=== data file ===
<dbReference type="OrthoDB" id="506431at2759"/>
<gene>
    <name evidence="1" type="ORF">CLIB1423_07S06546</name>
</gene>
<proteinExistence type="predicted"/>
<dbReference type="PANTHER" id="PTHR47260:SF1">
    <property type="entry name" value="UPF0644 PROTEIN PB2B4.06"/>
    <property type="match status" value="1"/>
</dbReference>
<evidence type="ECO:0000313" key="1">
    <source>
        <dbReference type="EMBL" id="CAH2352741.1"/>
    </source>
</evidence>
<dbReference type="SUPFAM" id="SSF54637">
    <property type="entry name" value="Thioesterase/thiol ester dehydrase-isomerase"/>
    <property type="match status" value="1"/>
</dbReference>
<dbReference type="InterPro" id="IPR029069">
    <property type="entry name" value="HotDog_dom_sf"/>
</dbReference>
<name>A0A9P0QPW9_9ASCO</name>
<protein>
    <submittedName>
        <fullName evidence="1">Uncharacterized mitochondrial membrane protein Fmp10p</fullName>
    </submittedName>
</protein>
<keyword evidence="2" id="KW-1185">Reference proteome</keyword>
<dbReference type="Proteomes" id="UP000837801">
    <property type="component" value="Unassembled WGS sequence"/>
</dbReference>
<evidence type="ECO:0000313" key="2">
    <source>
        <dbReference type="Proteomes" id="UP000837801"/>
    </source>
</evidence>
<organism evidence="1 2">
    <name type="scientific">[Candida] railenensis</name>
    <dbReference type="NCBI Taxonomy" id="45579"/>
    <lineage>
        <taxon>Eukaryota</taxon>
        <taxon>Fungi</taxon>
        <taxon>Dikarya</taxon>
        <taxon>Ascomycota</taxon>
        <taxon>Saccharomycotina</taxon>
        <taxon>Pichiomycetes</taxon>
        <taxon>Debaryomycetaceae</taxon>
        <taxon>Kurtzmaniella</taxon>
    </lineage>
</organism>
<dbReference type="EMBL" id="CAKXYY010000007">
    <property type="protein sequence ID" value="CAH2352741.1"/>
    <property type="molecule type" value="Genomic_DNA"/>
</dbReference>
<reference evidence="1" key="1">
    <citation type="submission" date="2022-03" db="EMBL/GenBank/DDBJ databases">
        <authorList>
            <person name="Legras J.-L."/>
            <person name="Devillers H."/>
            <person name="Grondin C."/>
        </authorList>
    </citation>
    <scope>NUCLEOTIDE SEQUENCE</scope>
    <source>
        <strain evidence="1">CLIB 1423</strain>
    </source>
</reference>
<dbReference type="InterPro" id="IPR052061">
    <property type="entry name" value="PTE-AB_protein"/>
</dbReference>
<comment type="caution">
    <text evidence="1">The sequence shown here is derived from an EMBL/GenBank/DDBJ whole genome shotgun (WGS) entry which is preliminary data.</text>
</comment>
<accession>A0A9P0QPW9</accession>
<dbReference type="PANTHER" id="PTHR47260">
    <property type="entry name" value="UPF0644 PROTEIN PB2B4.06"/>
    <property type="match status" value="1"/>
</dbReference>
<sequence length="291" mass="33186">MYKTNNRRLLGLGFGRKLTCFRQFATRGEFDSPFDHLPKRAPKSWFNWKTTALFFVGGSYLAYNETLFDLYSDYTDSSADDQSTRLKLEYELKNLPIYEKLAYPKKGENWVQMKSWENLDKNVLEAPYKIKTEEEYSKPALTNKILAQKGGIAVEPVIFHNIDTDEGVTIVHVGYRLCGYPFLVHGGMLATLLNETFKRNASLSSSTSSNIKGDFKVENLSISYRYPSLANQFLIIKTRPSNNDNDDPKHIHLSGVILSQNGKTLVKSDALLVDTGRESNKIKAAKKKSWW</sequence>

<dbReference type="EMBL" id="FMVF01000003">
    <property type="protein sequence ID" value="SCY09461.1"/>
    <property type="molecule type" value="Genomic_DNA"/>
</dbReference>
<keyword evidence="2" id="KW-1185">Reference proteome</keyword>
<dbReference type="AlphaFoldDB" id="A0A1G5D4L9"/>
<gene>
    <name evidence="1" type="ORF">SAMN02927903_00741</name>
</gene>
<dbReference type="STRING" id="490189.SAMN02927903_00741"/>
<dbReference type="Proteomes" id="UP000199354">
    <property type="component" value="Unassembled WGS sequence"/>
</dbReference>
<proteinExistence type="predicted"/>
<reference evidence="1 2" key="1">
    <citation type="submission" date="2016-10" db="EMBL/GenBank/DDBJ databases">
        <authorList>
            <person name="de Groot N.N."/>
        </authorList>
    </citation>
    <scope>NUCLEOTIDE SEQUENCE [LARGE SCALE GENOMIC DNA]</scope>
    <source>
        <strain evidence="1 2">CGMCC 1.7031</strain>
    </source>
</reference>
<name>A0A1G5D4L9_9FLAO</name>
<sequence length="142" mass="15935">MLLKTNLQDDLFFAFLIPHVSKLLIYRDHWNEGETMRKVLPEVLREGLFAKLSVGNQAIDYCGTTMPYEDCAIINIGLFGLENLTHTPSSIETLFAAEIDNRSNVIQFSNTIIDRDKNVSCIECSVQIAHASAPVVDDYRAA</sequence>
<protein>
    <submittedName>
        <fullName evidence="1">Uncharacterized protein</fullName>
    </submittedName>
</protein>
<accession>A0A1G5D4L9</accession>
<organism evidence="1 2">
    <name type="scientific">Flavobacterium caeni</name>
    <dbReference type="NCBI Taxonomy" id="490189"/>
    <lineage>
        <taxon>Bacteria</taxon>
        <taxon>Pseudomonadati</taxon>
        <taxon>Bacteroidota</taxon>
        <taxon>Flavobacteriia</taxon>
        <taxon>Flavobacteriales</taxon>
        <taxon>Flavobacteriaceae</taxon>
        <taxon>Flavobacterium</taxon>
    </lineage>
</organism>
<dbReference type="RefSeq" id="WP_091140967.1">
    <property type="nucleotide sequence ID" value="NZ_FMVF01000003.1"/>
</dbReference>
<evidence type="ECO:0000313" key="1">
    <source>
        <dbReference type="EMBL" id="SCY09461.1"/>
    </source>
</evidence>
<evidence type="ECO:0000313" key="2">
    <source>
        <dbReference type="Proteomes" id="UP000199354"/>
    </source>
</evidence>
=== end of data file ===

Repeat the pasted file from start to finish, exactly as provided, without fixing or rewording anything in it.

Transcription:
<dbReference type="OrthoDB" id="506431at2759"/>
<gene>
    <name evidence="1" type="ORF">CLIB1423_07S06546</name>
</gene>
<proteinExistence type="predicted"/>
<dbReference type="PANTHER" id="PTHR47260:SF1">
    <property type="entry name" value="UPF0644 PROTEIN PB2B4.06"/>
    <property type="match status" value="1"/>
</dbReference>
<evidence type="ECO:0000313" key="1">
    <source>
        <dbReference type="EMBL" id="CAH2352741.1"/>
    </source>
</evidence>
<dbReference type="SUPFAM" id="SSF54637">
    <property type="entry name" value="Thioesterase/thiol ester dehydrase-isomerase"/>
    <property type="match status" value="1"/>
</dbReference>
<dbReference type="InterPro" id="IPR029069">
    <property type="entry name" value="HotDog_dom_sf"/>
</dbReference>
<name>A0A9P0QPW9_9ASCO</name>
<protein>
    <submittedName>
        <fullName evidence="1">Uncharacterized mitochondrial membrane protein Fmp10p</fullName>
    </submittedName>
</protein>
<keyword evidence="2" id="KW-1185">Reference proteome</keyword>
<dbReference type="Proteomes" id="UP000837801">
    <property type="component" value="Unassembled WGS sequence"/>
</dbReference>
<evidence type="ECO:0000313" key="2">
    <source>
        <dbReference type="Proteomes" id="UP000837801"/>
    </source>
</evidence>
<organism evidence="1 2">
    <name type="scientific">[Candida] railenensis</name>
    <dbReference type="NCBI Taxonomy" id="45579"/>
    <lineage>
        <taxon>Eukaryota</taxon>
        <taxon>Fungi</taxon>
        <taxon>Dikarya</taxon>
        <taxon>Ascomycota</taxon>
        <taxon>Saccharomycotina</taxon>
        <taxon>Pichiomycetes</taxon>
        <taxon>Debaryomycetaceae</taxon>
        <taxon>Kurtzmaniella</taxon>
    </lineage>
</organism>
<dbReference type="EMBL" id="CAKXYY010000007">
    <property type="protein sequence ID" value="CAH2352741.1"/>
    <property type="molecule type" value="Genomic_DNA"/>
</dbReference>
<reference evidence="1" key="1">
    <citation type="submission" date="2022-03" db="EMBL/GenBank/DDBJ databases">
        <authorList>
            <person name="Legras J.-L."/>
            <person name="Devillers H."/>
            <person name="Grondin C."/>
        </authorList>
    </citation>
    <scope>NUCLEOTIDE SEQUENCE</scope>
    <source>
        <strain evidence="1">CLIB 1423</strain>
    </source>
</reference>
<dbReference type="InterPro" id="IPR052061">
    <property type="entry name" value="PTE-AB_protein"/>
</dbReference>
<comment type="caution">
    <text evidence="1">The sequence shown here is derived from an EMBL/GenBank/DDBJ whole genome shotgun (WGS) entry which is preliminary data.</text>
</comment>
<accession>A0A9P0QPW9</accession>
<dbReference type="PANTHER" id="PTHR47260">
    <property type="entry name" value="UPF0644 PROTEIN PB2B4.06"/>
    <property type="match status" value="1"/>
</dbReference>
<sequence length="291" mass="33186">MYKTNNRRLLGLGFGRKLTCFRQFATRGEFDSPFDHLPKRAPKSWFNWKTTALFFVGGSYLAYNETLFDLYSDYTDSSADDQSTRLKLEYELKNLPIYEKLAYPKKGENWVQMKSWENLDKNVLEAPYKIKTEEEYSKPALTNKILAQKGGIAVEPVIFHNIDTDEGVTIVHVGYRLCGYPFLVHGGMLATLLNETFKRNASLSSSTSSNIKGDFKVENLSISYRYPSLANQFLIIKTRPSNNDNDDPKHIHLSGVILSQNGKTLVKSDALLVDTGRESNKIKAAKKKSWW</sequence>

<dbReference type="EMBL" id="FMVF01000003">
    <property type="protein sequence ID" value="SCY09461.1"/>
    <property type="molecule type" value="Genomic_DNA"/>
</dbReference>
<keyword evidence="2" id="KW-1185">Reference proteome</keyword>
<dbReference type="AlphaFoldDB" id="A0A1G5D4L9"/>
<gene>
    <name evidence="1" type="ORF">SAMN02927903_00741</name>
</gene>
<dbReference type="STRING" id="490189.SAMN02927903_00741"/>
<dbReference type="Proteomes" id="UP000199354">
    <property type="component" value="Unassembled WGS sequence"/>
</dbReference>
<proteinExistence type="predicted"/>
<reference evidence="1 2" key="1">
    <citation type="submission" date="2016-10" db="EMBL/GenBank/DDBJ databases">
        <authorList>
            <person name="de Groot N.N."/>
        </authorList>
    </citation>
    <scope>NUCLEOTIDE SEQUENCE [LARGE SCALE GENOMIC DNA]</scope>
    <source>
        <strain evidence="1 2">CGMCC 1.7031</strain>
    </source>
</reference>
<name>A0A1G5D4L9_9FLAO</name>
<sequence length="142" mass="15935">MLLKTNLQDDLFFAFLIPHVSKLLIYRDHWNEGETMRKVLPEVLREGLFAKLSVGNQAIDYCGTTMPYEDCAIINIGLFGLENLTHTPSSIETLFAAEIDNRSNVIQFSNTIIDRDKNVSCIECSVQIAHASAPVVDDYRAA</sequence>
<protein>
    <submittedName>
        <fullName evidence="1">Uncharacterized protein</fullName>
    </submittedName>
</protein>
<accession>A0A1G5D4L9</accession>
<organism evidence="1 2">
    <name type="scientific">Flavobacterium caeni</name>
    <dbReference type="NCBI Taxonomy" id="490189"/>
    <lineage>
        <taxon>Bacteria</taxon>
        <taxon>Pseudomonadati</taxon>
        <taxon>Bacteroidota</taxon>
        <taxon>Flavobacteriia</taxon>
        <taxon>Flavobacteriales</taxon>
        <taxon>Flavobacteriaceae</taxon>
        <taxon>Flavobacterium</taxon>
    </lineage>
</organism>
<dbReference type="RefSeq" id="WP_091140967.1">
    <property type="nucleotide sequence ID" value="NZ_FMVF01000003.1"/>
</dbReference>
<evidence type="ECO:0000313" key="1">
    <source>
        <dbReference type="EMBL" id="SCY09461.1"/>
    </source>
</evidence>
<evidence type="ECO:0000313" key="2">
    <source>
        <dbReference type="Proteomes" id="UP000199354"/>
    </source>
</evidence>